Apodimi Compania 1992

Apodimi Companiaby Stathis Gauntlett
CD Notes to Melisma (1992) by Apodimi Compania

Revivalist bands, known as kombanies, have been a feature of the nostalgic cult of Rebetika in Greece since the mid 1970’s. (1) Comprising for the most part, young enthusiastics of both sexes, these bands charcteristically focus their repertoire on historical or little-known recordings of the pre-war era, and seek to reproduce their supposedly authentic pre-commercial style on acoustic traditional instruments. The results have aptly been compared with old ’78s without the scratches (2), and are sometimes open to criticism as contrivedly primitive, hypercorrect and unhistorical.

Melbourne’s APODIMI COMPANIA has eveolved beyond this typical mould or metropolitan Greek revivalist bands in response to the multicultural influences to which they have been exposed over the last seven years. The band was formed by a group of university students in Melbourne in 1984 out of the Parikiaki Compania which performed at the Tsitsanis memorial concerts of that year, and initially comprosed bouzouki, baglamas, guitar, accordion and a vocalist. For some years thereafter the nucleus of the band comprised the Galiatsos brothers, for whom music is a part-time activity pursued in parallel with occupations ranging from teaching Greek to community arts work. They are avid collectors of old recordings of every kind of traditional Greek music and Manuel Galiatsos manufactures traditional Greek and middle-eastern stringed instruments, in defiance of the conventional wisdom that Greek music in Melbourne revolves primarily round the cosmopolitan bouzouki and its tourist appeal (3). APODIMI COMPANIA frequently use over a dozen folk instruments to perform their more complex arrangements.

Their first engagements included performances at Greek community functions, student concerts and at the Dan O’Connell Hotel, Carlton. In the mid 80’s, the band began appearing at multicultural folk festivals all over Australia (National Folk Festival 1986 Melbourne, 1988 Sydney, 1990 Kuranda; Victorian Folk Festival 1987; Port Fairy Folk Festival 1985, 1988, 1990, 1991); South Australian Folk Festival 1989, Goolwa, Brunswick Music Festival 1989, 1990, 1991). In 1988 members of APODIMI COMPANIA accompanied the Greek-Australian composer Costas Tsikaderis to Greece to participate in the Greek Government sponsored Apodimi Festival, and in 1989 the band moved to a regular Sunday night slot at the Retreat Hotel in Brunswick. They have also appeared on SBS TV (Vox Populi 1990) and ABC Radio (Music Deli).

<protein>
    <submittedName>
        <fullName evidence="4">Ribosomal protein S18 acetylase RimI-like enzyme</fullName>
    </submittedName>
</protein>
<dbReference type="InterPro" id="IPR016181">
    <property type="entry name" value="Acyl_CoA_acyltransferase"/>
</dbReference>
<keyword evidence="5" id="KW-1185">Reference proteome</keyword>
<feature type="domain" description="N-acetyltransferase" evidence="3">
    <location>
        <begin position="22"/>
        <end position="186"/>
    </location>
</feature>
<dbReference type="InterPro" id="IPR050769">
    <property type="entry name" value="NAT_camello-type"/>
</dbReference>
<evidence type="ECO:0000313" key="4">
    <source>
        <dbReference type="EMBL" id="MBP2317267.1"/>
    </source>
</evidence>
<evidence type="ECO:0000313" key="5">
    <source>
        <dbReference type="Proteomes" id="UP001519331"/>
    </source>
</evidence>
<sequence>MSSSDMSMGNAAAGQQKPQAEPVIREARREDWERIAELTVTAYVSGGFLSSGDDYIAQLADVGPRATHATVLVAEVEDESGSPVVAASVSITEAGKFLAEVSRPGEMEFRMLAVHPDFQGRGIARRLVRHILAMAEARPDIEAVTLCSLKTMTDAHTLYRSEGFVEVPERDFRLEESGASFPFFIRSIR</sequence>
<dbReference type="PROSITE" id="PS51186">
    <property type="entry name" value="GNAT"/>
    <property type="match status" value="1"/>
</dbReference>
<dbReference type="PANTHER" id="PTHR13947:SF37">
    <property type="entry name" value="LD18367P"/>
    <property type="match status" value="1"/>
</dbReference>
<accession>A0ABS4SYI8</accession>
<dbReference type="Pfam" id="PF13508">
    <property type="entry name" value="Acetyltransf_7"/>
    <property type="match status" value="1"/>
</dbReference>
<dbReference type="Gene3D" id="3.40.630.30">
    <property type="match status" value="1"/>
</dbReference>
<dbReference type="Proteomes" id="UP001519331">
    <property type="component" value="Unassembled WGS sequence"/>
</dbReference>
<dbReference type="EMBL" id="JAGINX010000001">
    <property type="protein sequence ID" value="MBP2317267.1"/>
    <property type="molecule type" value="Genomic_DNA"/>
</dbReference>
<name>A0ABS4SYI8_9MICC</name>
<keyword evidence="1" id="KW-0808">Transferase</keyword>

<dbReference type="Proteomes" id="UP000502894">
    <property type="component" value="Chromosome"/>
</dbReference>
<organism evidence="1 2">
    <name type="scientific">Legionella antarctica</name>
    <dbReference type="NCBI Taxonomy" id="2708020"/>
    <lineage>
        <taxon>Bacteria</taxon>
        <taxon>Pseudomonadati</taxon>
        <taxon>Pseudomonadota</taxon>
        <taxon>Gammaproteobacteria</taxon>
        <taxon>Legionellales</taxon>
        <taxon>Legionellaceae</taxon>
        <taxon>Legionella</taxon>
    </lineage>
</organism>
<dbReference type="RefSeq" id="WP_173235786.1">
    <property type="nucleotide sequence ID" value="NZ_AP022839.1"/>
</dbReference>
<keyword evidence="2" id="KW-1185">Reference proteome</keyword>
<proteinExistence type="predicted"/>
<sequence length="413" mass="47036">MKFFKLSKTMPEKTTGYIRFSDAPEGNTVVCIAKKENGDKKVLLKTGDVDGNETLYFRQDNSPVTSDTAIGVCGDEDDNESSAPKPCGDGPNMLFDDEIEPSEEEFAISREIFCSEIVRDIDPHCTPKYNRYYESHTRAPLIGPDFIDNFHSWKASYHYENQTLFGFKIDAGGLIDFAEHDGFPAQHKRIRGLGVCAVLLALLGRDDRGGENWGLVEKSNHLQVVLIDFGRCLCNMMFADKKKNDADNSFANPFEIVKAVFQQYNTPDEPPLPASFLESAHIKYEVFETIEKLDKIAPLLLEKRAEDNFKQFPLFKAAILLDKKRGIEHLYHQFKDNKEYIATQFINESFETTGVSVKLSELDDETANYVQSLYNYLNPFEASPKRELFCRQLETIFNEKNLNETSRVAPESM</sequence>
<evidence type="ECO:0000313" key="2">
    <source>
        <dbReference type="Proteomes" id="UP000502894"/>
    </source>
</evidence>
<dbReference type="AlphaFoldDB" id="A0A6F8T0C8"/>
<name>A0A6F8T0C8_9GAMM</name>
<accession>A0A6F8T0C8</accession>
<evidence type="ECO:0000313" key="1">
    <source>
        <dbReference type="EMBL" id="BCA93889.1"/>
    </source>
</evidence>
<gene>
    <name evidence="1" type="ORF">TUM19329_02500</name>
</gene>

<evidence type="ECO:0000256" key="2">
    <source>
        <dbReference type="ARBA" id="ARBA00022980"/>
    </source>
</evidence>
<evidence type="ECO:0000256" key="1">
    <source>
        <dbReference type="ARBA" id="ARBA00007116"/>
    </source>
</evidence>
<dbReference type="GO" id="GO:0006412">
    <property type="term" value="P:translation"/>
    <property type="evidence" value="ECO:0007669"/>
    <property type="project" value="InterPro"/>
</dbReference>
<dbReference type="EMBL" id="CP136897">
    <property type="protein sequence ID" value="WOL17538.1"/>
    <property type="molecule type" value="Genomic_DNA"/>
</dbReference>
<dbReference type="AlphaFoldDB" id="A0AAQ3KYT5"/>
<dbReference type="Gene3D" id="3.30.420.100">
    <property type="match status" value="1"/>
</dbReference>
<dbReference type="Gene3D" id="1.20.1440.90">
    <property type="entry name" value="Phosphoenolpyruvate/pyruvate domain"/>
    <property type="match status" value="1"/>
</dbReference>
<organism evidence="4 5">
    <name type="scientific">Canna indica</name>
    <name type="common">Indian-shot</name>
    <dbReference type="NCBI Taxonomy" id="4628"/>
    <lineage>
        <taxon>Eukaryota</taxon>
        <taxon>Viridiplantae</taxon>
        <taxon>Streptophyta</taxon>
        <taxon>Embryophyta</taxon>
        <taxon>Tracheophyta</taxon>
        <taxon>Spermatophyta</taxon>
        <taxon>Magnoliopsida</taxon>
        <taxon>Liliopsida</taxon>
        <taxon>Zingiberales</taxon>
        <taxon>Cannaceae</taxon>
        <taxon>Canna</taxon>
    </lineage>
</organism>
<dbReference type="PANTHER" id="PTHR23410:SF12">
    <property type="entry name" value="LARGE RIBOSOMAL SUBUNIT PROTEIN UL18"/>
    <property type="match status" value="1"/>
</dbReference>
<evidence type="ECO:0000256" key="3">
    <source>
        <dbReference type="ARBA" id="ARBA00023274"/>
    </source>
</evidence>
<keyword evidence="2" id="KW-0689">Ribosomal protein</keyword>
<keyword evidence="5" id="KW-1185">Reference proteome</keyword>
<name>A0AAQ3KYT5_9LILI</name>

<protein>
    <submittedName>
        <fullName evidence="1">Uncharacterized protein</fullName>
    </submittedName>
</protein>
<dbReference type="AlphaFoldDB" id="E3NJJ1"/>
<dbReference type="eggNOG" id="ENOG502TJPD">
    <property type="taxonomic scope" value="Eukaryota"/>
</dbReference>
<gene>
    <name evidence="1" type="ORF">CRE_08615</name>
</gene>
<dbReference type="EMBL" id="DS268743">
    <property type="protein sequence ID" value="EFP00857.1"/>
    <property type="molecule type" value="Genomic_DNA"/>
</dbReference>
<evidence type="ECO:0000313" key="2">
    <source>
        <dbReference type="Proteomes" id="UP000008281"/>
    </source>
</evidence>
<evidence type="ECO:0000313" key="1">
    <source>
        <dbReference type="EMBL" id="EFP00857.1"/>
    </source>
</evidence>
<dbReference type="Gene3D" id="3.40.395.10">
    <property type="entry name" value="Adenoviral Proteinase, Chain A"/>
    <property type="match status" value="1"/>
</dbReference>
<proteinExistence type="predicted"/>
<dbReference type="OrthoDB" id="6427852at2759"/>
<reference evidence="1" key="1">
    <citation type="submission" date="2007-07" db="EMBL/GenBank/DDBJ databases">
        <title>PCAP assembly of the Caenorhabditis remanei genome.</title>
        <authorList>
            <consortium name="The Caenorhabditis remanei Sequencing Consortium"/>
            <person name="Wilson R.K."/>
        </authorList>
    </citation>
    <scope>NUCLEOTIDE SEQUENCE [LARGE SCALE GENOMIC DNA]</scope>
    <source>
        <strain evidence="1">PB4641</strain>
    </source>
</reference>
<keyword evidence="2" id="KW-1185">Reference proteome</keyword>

Out of their contact at festivals with musicians from other traditions arose a particularly close co-operation with Celtic musicians, and the Irish bouzouki player Andy Irvine played on the band’s 1989 LP Patris, titled after the ship which brought their parents to Australia (4). This album also featured a diverse selection of Greek folksongs, one rebetiko, and a Balkan instrumental, representing a considerable broadening of their repertoire since their first LP Rebetika of 1997 (re-issued in 1990) (5), and their contributions to the composite albums The Music Of Migration (6) and the Music Deli LP (7). For special occasions the band’s repertoire has also expanded to include traditional songs, such as setting to music of the poetry of Ritsos, Hikmet and Livaditis, and compsotions of Loizos and Zarhakos.

The present line-up of APODIMI COMPANIA, George and Manuel Galiatsos, Hector Cosmas and Archie Argyropoulos is shaped by a confluence of multicultural music forces which appears unique, but probably has parallels all over the Greek diaspora, particularl in the USA, where Greek folksongs and Rebetika were first recorded in the same studios as negro Blues in the 1920s, often on similar instruments.

1. S. Gauntlet, Folklore and Populism: the greening of the Greek blues Proceedings of the Fourth National Folkore Conference Canberra (1991) 85-91

2. G. Holst Warhaft The Rebetika Revival Aegean Review Fall/Winter 1988 10

3. G. Michelakakis, On Greek Song in Melbourne (in Greek) Chroniko 3, 1980-81 39

4. Brunswick City Council Recordings No 010 1989

5. Brunswick City Council Recordings No 03 1987 & 1990

6. Brunswick City Council Recordings No 01 1986

7. Larrakin Records No 227 1988

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